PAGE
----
Ectoparasites are arthropods or helminths that infest the skin or hair of other animals, from which they derive sustenance and shelter. They may penetrate beneath the surface of the host or attach superficially by their mouthparts and specialized claws. These organisms damage their hosts by inflicting direct injury, eliciting a hypersensitivity reaction, inoculating toxins or pathogens, and inciting fear. The main medically important ectoparasites are arachnids (including mites and ticks), insects (including lice, fleas, bedbugs, and flies), pentastomes (tongue worms), and leeches. Arthropods also may harm humans through brief encounters during which they take a blood meal or attempt to defend themselves by biting, stinging, or exuding venoms. Various arachnids (spiders, scorpions), insects (bees, hornets, wasps, ants, flies, bugs, caterpillars, and beetles), millipedes, and centipedes produce ill effects in these manners, as do certain ectoparasites of animals, including ticks, biting mites, and fleas. In the United States, more people die each year from arthropod stings than from the bites of poisonous snakes. Lesions resulting from the bites and stings of arthropods are so diverse and variable that it is rarely possible to identify precisely what kind of insect or tick is involved without a bona fide specimen and entomologic expertise.
The human itch mite, Sarcoptes scabiei, is a common cause of itching dermatosis, infesting ∼300 million persons worldwide. Gravid female mites that measure ∼0.3 mm in length burrow superficially beneath the stratum corneum, depositing three or fewer eggs per day. Nymphs mature in ∼2 weeks and then emerge as adults to the surface of the skin, where they mate and (re)invade the skin of the same or another host. Transfer of newly fertilized female mites from person to person occurs mainly by intimate contact and is facilitated by crowding, poor hygiene, and multiple sexual partners. Generally, these mites die within a day or so in the absence of host contact. Transmission via sharing of contaminated bedding or clothing therefore occurs infrequently. In the United States, scabies may account for up to 5% of visits to dermatologists. Outbreaks occur in nursing homes, mental institutions, and hospitals.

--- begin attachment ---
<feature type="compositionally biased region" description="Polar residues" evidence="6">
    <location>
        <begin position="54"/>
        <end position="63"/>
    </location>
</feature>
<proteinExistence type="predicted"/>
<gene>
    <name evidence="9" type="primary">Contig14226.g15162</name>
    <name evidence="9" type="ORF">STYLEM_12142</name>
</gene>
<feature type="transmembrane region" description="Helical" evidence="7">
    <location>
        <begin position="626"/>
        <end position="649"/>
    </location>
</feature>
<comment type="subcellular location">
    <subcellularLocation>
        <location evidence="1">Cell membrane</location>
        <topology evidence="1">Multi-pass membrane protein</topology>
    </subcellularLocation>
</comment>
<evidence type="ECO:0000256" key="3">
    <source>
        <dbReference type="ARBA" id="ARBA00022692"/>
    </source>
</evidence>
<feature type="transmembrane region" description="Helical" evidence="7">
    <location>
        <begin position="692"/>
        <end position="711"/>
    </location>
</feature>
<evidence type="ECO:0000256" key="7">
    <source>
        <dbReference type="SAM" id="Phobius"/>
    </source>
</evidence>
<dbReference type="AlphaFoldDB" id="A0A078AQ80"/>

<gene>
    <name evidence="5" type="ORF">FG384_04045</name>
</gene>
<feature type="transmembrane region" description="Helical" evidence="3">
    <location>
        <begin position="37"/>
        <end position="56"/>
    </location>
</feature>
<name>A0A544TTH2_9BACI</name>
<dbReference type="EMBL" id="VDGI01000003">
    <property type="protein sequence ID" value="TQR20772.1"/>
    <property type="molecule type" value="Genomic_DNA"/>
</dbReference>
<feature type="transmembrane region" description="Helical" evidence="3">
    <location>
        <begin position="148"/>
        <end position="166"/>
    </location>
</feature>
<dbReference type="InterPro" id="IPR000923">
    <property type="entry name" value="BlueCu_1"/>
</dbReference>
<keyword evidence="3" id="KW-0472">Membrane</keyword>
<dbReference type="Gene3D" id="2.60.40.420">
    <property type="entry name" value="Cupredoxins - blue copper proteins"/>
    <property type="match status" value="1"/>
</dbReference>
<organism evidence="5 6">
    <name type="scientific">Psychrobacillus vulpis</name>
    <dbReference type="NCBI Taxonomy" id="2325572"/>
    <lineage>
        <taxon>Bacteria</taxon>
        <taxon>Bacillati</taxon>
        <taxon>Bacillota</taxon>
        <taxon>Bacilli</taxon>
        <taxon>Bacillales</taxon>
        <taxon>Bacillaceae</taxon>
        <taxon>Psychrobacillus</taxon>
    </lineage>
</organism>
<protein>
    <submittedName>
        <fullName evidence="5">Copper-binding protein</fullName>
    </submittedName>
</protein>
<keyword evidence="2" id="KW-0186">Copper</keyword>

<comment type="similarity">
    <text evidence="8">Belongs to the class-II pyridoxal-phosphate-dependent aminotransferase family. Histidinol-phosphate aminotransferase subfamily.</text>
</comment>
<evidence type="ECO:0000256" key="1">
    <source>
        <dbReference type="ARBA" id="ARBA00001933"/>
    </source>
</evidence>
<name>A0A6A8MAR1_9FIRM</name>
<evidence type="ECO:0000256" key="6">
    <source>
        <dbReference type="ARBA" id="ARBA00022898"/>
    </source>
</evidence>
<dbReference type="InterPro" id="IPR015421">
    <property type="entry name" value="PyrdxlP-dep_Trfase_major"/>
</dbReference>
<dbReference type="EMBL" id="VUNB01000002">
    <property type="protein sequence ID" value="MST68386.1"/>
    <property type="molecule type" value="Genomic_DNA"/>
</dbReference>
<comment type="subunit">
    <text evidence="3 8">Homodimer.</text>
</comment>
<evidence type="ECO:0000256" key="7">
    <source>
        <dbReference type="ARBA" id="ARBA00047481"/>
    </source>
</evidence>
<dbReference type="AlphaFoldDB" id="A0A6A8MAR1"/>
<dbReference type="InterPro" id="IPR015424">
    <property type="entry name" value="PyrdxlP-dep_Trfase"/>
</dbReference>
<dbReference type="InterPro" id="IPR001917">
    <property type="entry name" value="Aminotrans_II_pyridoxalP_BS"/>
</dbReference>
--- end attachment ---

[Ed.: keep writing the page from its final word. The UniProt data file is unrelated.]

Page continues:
The itching and rash associated with scabies derive from a sensitization reaction directed against the excreta that the mite deposits in its burrow. An initial infestation remains asymptomatic for up to 6 weeks, and a reinfestation produces a hypersensitivity reaction without delay. Burrows become surrounded by infiltrates of eosinophils, lymphocytes, and histiocytes, and a generalized hypersensitivity rash later develops in remote sites. Immunity and associated scratching limit most infestations to <15 mites per person. Hyperinfestation with thousands of mites, a condition known as crusted scabies or Norwegian scabies, may result from glucocorticoid use, immunodeficiency, and neurologic and psychiatric illnesses that limit itching and scratching.